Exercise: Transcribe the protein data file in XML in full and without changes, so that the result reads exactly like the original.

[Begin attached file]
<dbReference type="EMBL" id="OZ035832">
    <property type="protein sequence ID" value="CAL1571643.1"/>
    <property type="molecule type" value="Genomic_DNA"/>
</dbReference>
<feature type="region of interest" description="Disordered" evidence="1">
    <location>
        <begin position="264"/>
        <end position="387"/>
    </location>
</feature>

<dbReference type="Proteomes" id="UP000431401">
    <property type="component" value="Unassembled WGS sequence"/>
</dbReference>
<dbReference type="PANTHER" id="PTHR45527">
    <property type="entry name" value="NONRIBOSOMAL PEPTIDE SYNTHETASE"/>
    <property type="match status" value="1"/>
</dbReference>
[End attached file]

<dbReference type="EMBL" id="OZ035832">
    <property type="protein sequence ID" value="CAL1571643.1"/>
    <property type="molecule type" value="Genomic_DNA"/>
</dbReference>
<feature type="region of interest" description="Disordered" evidence="1">
    <location>
        <begin position="264"/>
        <end position="387"/>
    </location>
</feature>

<dbReference type="Proteomes" id="UP000431401">
    <property type="component" value="Unassembled WGS sequence"/>
</dbReference>
<dbReference type="PANTHER" id="PTHR45527">
    <property type="entry name" value="NONRIBOSOMAL PEPTIDE SYNTHETASE"/>
    <property type="match status" value="1"/>
</dbReference>